Oh - and got the hose with the disconnect and moisture trap as well, just to pick up a few of the pieces of your suggested set up.

Held off on the Sotar or on a second needle kit until I actually start using it.

 

Now I just need to buy all the rest of the stuff I need :D

 

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5 hours ago, Thomas Browne said:

Ok - so ordered the Patriot, as well as the roller trigger.  I figure I can switch out and decide which I like for $10. :)

Oh - and got the hose with the disconnect and moisture trap as well, just to pick up a few of the pieces of your suggested set up.

Held off on the Sotar or on a second needle kit until I actually start using it.

 

Now I just need to buy all the rest of the stuff I need :D

Don't spray paint onto your new redheart rails by accident.

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5 hours ago, Thomas Browne said:

Ok - so ordered the Patriot, as well as the roller trigger.  I figure I can switch out and decide which I like for $10. :)

Oh - and got the hose with the disconnect and moisture trap as well, just to pick up a few of the pieces of your suggested set up.

Held off on the Sotar or on a second needle kit until I actually start using it.

 

Now I just need to buy all the rest of the stuff I need :D

 

Sounds awesome.  Trigger swap is a 30 second thing on the Patriot, assuming the bowl is empty of paint. 

I like your approach.  You'll get the feel of it quickly just shooting primer and basecoats.  Once you've used it a little, you'll know when you're itching to try something with more detail.

The main thing is, don't be afraid of it. I got my kit and it sat for 6+ months because I had mental images of paint flying everywhere and making a huge mess.  When I finally worked up the courage to get into it, I realized pretty quickly that it really isn't all that sinister.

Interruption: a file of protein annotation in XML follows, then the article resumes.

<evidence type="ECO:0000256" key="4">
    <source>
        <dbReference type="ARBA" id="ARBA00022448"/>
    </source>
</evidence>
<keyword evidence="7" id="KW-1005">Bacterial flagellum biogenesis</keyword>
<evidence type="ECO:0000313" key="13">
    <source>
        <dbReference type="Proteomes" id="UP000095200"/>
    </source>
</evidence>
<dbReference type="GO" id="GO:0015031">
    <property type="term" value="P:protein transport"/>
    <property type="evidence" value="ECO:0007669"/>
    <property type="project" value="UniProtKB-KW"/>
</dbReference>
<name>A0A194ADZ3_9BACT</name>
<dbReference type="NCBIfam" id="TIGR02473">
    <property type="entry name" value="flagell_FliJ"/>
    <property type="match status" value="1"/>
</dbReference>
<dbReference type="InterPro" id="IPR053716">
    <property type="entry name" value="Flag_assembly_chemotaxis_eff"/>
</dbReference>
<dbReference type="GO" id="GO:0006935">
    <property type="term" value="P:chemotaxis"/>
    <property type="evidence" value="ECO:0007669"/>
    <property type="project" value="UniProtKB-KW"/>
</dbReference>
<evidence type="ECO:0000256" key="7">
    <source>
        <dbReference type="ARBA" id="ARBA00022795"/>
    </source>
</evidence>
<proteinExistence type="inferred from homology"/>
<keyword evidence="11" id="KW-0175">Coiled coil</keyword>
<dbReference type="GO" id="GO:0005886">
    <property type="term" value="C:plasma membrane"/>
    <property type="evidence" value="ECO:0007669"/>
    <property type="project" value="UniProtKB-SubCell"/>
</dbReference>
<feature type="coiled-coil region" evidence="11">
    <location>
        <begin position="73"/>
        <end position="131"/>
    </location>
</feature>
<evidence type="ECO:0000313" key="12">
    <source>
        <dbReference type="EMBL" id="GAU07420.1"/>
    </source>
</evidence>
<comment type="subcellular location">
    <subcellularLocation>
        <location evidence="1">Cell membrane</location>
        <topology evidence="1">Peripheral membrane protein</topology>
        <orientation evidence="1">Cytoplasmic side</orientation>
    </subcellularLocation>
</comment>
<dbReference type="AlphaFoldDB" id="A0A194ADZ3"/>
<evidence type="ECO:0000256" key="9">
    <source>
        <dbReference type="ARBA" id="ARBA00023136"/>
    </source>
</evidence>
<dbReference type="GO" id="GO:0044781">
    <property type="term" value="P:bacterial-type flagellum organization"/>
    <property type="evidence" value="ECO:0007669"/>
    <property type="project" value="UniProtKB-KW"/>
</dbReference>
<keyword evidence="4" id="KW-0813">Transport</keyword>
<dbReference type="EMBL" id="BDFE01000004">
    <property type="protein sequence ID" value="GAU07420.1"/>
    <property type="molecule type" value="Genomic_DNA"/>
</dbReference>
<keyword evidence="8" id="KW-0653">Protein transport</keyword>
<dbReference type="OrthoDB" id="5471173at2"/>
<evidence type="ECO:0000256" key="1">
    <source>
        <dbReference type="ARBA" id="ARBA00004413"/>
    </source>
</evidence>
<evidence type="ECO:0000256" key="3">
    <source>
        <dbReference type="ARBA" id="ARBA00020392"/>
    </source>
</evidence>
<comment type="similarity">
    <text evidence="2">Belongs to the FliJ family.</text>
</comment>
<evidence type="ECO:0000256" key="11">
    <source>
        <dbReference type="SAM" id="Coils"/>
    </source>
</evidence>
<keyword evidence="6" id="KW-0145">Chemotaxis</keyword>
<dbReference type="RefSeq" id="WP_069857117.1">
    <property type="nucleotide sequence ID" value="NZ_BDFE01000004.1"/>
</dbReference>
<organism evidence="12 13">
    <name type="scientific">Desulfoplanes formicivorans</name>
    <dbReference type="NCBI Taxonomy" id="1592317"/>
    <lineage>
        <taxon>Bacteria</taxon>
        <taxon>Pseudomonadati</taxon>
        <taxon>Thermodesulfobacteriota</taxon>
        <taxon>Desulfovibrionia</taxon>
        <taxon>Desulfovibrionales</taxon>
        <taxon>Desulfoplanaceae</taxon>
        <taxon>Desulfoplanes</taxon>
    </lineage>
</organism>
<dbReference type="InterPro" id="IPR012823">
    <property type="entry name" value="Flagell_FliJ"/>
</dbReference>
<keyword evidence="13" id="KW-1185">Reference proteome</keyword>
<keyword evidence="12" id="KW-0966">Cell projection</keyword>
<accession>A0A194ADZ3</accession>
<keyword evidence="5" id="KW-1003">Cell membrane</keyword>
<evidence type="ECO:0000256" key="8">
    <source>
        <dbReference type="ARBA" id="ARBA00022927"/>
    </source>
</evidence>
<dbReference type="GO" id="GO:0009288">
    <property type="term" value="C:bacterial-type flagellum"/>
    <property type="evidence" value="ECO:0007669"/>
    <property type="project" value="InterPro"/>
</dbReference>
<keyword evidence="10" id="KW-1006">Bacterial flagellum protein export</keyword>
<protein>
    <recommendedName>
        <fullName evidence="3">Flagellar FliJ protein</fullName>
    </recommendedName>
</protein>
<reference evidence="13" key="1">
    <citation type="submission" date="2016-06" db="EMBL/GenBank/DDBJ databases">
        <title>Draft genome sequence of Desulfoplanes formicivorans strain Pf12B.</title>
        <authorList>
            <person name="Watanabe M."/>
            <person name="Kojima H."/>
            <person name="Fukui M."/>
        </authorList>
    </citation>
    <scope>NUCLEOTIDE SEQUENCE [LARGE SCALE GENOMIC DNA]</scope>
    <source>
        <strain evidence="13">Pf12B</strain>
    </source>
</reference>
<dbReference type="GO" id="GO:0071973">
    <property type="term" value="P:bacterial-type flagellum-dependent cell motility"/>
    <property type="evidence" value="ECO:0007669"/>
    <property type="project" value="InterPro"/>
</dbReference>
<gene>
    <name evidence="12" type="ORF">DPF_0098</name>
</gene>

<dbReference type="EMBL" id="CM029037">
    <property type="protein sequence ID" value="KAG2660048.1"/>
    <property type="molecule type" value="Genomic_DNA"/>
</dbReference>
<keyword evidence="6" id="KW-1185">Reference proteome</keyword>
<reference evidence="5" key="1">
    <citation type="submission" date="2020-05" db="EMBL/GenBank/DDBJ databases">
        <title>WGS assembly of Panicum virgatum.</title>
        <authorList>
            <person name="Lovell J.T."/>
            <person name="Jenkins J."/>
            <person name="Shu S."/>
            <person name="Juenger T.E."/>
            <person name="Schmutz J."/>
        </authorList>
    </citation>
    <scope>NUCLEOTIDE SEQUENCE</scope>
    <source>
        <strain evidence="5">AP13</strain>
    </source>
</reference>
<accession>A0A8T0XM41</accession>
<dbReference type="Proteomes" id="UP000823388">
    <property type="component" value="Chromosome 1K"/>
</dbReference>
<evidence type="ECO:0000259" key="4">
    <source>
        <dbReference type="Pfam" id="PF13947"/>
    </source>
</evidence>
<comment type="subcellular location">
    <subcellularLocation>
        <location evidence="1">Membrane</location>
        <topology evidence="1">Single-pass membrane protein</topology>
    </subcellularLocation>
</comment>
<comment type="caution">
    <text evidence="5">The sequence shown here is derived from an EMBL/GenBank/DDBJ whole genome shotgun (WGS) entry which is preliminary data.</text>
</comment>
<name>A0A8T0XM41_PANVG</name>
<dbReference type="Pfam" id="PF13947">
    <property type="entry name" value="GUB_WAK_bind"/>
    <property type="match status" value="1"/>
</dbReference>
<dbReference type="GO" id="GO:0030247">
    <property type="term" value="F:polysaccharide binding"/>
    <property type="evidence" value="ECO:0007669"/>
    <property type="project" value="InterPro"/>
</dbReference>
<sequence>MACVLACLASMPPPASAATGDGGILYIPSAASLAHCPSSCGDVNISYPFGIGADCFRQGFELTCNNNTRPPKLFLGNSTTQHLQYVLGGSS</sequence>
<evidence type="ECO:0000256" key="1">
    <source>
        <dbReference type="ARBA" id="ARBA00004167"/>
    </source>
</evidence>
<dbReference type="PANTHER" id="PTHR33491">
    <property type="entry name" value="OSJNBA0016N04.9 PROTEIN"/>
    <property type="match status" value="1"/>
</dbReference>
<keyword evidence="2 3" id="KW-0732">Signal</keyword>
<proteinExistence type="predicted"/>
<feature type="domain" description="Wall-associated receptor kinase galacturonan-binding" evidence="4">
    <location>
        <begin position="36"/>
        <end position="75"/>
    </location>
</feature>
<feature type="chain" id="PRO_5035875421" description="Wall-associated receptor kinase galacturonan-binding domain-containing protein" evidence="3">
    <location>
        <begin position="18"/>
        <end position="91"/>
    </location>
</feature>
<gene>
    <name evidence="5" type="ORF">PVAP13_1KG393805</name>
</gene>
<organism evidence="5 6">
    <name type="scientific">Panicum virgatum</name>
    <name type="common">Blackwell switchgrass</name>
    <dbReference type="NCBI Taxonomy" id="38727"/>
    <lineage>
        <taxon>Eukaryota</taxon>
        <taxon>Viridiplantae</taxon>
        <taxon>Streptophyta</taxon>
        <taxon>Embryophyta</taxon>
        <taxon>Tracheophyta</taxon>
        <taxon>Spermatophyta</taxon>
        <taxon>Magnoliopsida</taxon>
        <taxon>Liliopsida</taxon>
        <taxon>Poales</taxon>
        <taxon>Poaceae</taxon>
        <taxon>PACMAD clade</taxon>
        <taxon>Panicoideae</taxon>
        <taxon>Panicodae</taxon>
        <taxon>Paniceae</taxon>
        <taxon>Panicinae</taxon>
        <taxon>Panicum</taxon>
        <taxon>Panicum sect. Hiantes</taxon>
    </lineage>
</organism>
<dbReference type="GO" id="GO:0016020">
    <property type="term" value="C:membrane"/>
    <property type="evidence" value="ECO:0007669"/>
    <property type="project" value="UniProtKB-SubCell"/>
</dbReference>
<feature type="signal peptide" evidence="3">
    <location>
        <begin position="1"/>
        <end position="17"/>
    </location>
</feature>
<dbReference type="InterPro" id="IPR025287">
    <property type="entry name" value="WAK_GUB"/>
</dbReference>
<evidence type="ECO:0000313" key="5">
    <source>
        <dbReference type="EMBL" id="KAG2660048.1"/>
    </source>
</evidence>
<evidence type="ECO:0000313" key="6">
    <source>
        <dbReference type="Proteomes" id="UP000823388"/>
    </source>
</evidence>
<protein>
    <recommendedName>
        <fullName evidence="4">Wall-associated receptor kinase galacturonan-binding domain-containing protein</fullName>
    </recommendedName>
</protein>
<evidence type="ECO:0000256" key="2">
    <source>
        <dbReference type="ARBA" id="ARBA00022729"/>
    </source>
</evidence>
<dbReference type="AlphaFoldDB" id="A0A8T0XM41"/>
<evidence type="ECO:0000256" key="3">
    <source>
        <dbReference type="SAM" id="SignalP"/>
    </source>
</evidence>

You will get clogs.  Clogs are not a big deal, and happen every session. Just spray 100% onto a paper towel every few minutes and they'll clear.  After a little while, you'll start to 'feel' it starting to clog.

You will get dry tip.  Just knock it off with a paper towel or a fingernail.

Cleaning is not hard.  You'll get into a rhythm.

You will not shoot paint everywhere.  I usually warm up (and test consistency) with a few shots to the paper towel, then a few shots to the back of my off hand, and then I get to work.  I have had a few 'oh crap' moments but I have never ruined a model, and many of my surprises look better than what I'd actually intended.  (Just act like you planned it that way).

 

 

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1 hour ago, Barb Bliss said:

Don't spray paint onto your new redheart rails by accident.

oh - I won't be painting anywhere near that :)

 

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A few more random things while I'm thinking about it: